Facebook has already proven that lightweight versions of popular apps can be a hit in developing markets — just ask its now 200 million monthly users in those markets. And now, YouTube is hoping to take a page out of that book with the inconspicuous launch of YouTube Go. On Wednesday, a version of the app appeared on the Google Play Store. It weighs in at less than 10MB, and comes with the option of sharing files using Wi-Fi Direct protocol.
The stripped down version of the app was first announced at an event in India just a few months ago. Promising to be a “faster, and lighter” version of its behemoth video service, it’s meant to help you save data while watching footage of cats chasing vacuums (or whatever else floats your boat).
The app also allows for offline viewing, and will be particularly useful for those in areas where data connectivity isn’t always the strongest. With YouTube Go, users can choose whether they want to play a video in basic or standard quality, and whether they want to play it now or save it for offline viewing later.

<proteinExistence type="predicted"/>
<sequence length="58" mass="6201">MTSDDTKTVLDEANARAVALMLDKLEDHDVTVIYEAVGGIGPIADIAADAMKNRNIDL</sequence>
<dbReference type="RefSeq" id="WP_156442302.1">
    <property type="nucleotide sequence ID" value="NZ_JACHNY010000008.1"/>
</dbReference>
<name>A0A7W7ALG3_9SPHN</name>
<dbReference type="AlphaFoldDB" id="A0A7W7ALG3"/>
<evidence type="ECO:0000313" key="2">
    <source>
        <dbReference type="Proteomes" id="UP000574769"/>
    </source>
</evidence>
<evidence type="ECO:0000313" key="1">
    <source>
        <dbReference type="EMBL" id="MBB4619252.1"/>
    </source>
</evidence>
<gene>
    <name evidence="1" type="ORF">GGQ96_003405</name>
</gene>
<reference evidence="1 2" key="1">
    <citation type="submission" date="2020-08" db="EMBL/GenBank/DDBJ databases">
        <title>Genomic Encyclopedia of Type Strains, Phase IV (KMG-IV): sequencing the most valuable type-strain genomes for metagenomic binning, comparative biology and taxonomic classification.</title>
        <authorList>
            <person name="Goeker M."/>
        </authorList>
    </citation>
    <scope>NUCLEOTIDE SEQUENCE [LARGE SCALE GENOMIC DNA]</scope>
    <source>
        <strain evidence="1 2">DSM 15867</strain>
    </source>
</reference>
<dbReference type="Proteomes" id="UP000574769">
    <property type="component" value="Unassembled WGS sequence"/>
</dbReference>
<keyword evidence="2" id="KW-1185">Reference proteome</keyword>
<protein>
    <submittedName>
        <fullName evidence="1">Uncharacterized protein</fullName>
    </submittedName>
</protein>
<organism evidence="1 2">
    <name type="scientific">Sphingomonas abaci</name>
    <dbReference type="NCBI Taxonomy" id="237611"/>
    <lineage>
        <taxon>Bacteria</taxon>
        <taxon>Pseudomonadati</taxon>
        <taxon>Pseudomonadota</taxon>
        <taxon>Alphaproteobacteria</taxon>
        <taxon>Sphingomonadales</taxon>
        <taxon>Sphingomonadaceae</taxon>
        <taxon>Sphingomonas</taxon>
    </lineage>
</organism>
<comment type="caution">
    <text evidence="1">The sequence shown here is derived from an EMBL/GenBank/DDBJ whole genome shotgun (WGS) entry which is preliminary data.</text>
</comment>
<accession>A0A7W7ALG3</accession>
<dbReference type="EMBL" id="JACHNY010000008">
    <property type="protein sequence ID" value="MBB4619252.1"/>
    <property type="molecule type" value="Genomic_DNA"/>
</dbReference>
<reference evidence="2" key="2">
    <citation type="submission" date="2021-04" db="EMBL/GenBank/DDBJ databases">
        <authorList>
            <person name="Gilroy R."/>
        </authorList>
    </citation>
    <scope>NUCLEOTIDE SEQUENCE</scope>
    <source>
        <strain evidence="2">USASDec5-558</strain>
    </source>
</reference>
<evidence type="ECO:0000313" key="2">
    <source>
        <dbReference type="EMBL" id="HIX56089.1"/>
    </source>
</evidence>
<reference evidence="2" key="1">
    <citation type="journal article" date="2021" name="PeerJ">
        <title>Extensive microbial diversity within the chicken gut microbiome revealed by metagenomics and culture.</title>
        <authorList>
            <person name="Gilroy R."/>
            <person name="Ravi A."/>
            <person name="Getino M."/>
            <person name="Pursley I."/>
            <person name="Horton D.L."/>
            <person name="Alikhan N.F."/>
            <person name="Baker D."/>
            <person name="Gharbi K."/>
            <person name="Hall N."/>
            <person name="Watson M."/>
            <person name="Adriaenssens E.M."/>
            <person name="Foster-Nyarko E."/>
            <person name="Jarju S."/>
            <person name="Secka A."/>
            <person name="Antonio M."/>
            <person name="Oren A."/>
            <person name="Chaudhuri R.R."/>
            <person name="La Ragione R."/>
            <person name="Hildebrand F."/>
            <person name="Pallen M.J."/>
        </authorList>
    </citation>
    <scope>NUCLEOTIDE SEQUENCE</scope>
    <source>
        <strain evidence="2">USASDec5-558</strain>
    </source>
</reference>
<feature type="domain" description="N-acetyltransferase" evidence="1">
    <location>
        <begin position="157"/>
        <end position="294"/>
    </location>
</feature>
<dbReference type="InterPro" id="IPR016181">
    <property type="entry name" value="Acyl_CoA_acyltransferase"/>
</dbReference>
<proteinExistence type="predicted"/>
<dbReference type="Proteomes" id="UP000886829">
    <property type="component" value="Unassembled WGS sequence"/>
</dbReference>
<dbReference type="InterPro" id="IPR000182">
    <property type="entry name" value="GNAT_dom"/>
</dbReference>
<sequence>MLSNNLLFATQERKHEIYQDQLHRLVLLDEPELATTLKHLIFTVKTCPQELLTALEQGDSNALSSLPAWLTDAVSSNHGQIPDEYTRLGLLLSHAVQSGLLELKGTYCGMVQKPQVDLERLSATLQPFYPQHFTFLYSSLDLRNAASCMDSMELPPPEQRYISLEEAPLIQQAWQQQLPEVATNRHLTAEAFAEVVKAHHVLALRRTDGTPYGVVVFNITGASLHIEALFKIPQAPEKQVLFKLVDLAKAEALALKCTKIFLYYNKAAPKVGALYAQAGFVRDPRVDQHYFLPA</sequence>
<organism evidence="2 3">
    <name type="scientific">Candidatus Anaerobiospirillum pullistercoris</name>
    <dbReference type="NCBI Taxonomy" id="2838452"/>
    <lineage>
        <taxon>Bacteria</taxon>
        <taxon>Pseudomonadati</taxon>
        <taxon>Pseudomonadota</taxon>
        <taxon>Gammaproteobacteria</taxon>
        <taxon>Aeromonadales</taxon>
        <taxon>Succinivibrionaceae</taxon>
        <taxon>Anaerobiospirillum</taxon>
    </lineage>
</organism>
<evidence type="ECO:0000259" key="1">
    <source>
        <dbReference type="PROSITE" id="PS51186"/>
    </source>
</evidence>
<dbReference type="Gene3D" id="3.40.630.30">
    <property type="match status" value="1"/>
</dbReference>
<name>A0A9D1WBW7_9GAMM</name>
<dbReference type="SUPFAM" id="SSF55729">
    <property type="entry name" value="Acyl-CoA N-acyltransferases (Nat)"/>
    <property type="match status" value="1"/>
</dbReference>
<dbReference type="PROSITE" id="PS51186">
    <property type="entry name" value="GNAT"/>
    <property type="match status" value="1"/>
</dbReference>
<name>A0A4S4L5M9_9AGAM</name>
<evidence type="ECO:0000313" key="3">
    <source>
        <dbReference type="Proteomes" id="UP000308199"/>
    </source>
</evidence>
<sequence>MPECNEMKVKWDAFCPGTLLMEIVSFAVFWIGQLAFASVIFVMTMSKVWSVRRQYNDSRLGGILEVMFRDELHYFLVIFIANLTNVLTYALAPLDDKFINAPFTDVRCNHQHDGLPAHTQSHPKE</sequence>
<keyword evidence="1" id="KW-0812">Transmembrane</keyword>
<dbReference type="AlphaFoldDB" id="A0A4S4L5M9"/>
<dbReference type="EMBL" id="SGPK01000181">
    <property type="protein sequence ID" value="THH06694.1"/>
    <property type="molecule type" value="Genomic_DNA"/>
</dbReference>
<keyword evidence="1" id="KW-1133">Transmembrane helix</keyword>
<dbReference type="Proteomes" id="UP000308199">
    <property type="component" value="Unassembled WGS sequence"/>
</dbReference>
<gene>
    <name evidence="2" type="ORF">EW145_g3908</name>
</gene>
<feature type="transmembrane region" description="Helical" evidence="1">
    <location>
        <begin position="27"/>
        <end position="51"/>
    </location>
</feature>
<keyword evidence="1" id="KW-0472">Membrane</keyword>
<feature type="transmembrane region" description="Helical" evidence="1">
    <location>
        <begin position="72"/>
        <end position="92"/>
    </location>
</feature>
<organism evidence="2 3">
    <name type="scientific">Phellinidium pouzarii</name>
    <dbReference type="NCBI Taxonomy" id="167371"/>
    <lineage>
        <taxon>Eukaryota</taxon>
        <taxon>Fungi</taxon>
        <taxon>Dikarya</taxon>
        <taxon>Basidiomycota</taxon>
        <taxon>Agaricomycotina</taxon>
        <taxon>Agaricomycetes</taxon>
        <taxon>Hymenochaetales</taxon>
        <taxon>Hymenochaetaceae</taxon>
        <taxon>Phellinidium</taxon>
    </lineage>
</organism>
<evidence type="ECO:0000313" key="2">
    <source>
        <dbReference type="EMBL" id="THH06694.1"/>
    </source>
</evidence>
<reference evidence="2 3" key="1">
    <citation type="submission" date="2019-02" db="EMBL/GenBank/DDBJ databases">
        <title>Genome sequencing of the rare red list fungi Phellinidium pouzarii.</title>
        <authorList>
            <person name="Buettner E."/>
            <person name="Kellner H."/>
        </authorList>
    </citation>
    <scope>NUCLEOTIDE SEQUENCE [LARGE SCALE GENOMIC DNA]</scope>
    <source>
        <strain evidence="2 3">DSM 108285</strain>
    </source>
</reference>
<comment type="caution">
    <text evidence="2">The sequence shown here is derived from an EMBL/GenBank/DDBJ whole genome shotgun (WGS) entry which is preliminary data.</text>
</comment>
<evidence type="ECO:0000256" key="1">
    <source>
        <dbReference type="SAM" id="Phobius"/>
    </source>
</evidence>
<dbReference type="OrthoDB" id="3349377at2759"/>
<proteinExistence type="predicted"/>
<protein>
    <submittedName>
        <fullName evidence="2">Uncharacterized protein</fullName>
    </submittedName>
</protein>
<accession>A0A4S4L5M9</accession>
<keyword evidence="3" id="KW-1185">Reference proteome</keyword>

We should note that not every YouTube video is eligible for saving (these preferences are set by channel owners), but if the option is available, it certainly can be a boon to viewers. A popup in the app will also tell users how much empty space is left on their device or SD card.
All saved videos are sent to the Saved tab of the YouTube Go app — once footage is stored here, you can share it with others via Wi-Fi Direct, which allows devices to connect with one another without Wi-Fi access. While the original YouTube app already allowed for offline viewing, the lightweight app differs in allowing users to choose their resolution, helping them to further save data.
The app, geared towards the Indian market, supports a number of Indian local languages, including Bengali, Marathi, Gujarati, and Tamil.